Internal and external parasites in rabbits cause serious health concerns. But they can be managed and even prevented.


Internal and external parasites in rabbits

Rabbits are really fun pets but sometimes maintaining their health can be tricky. Protecting your bunny from all kinds of problems is necessary, and it is important to have knowledge about what you may have to deal with. If you have a bunny and want to know about internal and external parasites in rabbits, this article will be your guide.

It is crucial that you know about all kinds of internal and external parasites in rabbits. Here we are going to provide information about some common parasites. Stay with us, and we’ll guide you on how you can prevent your bunny from getting parasites.

ear problems in pet rabbits

External parasites

Several parasites can cause skin problems in rabbits, including fleas, ticks, mites, and fly larvae. It is vital that you save your pet rabbits from these parasites.

Let’s learn more about common parasites in rabbits.


The most common type of external parasite is a flea and it is quite common in rabbits and other pets. Fleas cause itching and skin irritation along with hair loss.

If your rabbit is constantly licking or nibbling on the skin then that’s your sign to look for fleas. Fleas can be seen by the naked eye and you can remove them from your bunny’s skin using your hands or comb.


Ticks on rabbits can be removed with their teeth from parts of their bodies that they can reach, but they often fail to remove them from their faces and ears. You may find these parasites in your pet’s ear canal or beneath its luxurious fur, which is a common place for them to hide. Signs include thick scabs near the ears and face, dandruff that is scaly, and a thin coat if your bunny has been infested.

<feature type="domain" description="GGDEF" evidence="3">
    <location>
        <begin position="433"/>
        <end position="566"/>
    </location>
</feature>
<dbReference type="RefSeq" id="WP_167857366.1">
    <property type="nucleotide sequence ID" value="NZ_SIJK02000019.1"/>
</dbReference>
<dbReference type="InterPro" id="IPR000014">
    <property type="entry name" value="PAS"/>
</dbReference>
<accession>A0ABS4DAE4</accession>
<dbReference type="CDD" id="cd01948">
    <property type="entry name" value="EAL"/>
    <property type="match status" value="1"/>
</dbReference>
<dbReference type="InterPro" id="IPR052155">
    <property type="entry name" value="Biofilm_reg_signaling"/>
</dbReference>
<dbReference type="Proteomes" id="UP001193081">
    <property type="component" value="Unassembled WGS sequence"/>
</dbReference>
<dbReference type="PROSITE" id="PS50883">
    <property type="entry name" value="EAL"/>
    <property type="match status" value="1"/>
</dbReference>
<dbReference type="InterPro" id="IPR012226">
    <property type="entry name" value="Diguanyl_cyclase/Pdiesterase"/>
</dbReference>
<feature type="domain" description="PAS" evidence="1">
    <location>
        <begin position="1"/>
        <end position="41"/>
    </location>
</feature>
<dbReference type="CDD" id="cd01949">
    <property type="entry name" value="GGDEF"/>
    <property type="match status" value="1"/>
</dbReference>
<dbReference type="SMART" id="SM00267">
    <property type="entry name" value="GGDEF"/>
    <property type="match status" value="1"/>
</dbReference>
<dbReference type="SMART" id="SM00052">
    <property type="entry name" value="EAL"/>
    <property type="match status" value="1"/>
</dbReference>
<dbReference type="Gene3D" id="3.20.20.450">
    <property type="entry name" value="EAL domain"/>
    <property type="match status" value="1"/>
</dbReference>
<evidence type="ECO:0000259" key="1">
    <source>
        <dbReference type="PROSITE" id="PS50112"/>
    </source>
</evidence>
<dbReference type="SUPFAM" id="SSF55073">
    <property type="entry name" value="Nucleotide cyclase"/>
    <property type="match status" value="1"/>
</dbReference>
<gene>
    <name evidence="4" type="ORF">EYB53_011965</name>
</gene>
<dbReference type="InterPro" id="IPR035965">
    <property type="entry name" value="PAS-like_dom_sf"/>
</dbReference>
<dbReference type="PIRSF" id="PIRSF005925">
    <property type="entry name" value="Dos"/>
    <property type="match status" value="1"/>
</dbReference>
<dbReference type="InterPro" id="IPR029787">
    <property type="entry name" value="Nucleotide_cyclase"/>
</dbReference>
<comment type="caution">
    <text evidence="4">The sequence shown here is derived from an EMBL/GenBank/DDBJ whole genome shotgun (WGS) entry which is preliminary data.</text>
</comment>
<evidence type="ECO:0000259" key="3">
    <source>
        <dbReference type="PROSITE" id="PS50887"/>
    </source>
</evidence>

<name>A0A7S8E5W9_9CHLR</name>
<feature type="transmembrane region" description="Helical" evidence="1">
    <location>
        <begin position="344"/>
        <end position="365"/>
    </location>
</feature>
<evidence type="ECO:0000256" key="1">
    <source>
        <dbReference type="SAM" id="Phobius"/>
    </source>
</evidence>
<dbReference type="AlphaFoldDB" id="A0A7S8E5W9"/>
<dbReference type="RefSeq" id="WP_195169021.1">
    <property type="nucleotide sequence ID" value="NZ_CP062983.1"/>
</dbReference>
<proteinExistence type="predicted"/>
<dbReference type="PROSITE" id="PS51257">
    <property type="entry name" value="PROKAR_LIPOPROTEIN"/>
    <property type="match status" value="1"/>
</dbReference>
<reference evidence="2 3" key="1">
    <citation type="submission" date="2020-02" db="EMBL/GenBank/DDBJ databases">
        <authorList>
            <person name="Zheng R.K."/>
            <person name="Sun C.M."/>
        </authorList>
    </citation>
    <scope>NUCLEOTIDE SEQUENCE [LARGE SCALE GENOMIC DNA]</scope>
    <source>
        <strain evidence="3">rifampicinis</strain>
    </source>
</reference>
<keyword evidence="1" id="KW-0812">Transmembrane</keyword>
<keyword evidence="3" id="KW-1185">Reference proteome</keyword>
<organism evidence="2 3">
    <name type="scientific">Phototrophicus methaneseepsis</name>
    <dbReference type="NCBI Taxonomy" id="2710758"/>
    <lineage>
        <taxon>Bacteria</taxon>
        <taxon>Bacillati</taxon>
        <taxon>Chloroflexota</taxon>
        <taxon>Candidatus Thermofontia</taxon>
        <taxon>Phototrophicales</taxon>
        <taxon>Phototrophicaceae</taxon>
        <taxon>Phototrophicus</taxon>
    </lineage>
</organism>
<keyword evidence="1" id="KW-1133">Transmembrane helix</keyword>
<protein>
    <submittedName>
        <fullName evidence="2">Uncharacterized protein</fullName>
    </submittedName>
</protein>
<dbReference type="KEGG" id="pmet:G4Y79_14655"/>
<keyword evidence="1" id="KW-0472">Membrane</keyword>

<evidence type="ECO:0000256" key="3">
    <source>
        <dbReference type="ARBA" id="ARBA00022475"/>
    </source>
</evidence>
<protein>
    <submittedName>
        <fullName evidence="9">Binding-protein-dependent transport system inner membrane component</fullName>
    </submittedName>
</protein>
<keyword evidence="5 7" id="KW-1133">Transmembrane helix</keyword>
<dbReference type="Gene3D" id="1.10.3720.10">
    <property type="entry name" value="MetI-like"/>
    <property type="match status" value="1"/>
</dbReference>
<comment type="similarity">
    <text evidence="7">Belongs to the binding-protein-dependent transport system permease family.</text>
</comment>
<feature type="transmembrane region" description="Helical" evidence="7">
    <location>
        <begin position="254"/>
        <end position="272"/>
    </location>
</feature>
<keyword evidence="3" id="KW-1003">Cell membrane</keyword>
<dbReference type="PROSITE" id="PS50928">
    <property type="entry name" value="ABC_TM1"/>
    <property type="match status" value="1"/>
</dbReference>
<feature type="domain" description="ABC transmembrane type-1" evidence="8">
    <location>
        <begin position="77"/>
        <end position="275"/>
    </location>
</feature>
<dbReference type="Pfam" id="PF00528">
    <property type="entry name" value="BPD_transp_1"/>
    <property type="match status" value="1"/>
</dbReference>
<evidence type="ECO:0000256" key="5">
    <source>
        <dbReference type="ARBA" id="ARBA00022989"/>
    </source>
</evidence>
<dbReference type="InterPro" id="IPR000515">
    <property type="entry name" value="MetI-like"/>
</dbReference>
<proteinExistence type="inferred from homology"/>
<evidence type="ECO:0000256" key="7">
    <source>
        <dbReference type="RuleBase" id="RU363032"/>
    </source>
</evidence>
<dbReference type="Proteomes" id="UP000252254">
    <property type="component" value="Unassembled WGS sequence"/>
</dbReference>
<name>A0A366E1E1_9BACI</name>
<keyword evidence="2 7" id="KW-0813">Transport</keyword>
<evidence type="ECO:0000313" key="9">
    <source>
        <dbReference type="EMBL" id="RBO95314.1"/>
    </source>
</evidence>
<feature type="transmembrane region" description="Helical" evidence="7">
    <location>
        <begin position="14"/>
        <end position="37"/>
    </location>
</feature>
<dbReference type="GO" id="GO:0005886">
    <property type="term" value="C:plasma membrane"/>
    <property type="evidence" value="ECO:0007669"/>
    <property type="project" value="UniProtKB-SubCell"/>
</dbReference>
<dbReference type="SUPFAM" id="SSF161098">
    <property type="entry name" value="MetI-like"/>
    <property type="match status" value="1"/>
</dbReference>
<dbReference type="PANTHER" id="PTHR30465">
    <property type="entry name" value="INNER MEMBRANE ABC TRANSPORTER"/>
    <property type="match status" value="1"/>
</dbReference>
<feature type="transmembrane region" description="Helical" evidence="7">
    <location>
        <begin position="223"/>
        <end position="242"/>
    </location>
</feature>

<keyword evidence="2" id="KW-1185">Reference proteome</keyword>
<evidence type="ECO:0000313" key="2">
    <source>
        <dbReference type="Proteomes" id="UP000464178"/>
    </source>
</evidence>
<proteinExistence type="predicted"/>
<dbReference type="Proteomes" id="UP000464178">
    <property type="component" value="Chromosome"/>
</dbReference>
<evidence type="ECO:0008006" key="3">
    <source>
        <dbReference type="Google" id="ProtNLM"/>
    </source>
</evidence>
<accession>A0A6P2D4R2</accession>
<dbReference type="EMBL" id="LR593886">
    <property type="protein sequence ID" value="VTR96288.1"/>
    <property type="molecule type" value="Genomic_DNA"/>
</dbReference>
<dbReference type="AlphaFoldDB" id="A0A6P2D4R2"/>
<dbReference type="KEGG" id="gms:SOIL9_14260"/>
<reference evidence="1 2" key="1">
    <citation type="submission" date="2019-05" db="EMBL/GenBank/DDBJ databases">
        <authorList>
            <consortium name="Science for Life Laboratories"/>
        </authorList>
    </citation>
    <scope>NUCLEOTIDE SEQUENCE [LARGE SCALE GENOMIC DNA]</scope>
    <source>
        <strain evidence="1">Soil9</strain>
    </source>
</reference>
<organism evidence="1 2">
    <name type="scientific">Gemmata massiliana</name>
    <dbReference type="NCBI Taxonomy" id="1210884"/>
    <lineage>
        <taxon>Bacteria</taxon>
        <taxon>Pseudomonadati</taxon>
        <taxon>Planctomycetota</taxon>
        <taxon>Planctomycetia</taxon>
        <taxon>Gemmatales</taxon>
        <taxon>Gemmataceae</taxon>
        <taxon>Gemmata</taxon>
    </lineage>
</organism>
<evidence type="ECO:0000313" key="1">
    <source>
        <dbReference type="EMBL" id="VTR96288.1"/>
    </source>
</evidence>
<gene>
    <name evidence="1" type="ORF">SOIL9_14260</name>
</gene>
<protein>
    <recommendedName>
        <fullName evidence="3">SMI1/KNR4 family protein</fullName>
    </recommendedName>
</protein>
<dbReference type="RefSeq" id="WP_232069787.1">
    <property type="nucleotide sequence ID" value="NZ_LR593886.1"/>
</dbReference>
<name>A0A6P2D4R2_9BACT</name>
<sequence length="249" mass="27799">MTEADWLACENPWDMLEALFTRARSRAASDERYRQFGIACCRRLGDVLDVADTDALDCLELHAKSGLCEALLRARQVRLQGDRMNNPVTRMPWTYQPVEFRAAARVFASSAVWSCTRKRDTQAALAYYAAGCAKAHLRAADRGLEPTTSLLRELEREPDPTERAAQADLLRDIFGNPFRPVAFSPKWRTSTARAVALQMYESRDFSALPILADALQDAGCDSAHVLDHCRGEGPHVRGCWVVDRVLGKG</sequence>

Rabbits can suffer from itching, discomfort, and secondary infections as a result of mite infestation that live on their skin and fur. The mites on your pet tend to live on them all the time, unlike fleas, which jump on and off all the time.

If mites are present in large numbers, they can cause severe damage and irritation in your pet rabbit.

Fly larvae

Some flies, like Cuterebra flies, lay their eggs in grass, and larvae can get attached to your rabbit’s skin. If your bunny has a wound on its skin then flies can lay their eggs in that wound too. If you see a lump or spot where you suspect a larval infestation, you need to contact your vet because it can cause serious health problems for your rabbit. The vet will remove the larvae surgically and give the medication to prevent further complications.

Internal parasites

Compared to cats or dogs, rabbits are much less likely to carry worms, but these wriggly parasites can still be present in them. It is important for pet owners to know the common internal parasites in rabbits.


Coccidia are one of the common parasites found in rabbits. They are present in the internal lining of a rabbit’s intestine. Swallowing contaminated soil or feces can be the reason your bunny has coccidia in its body.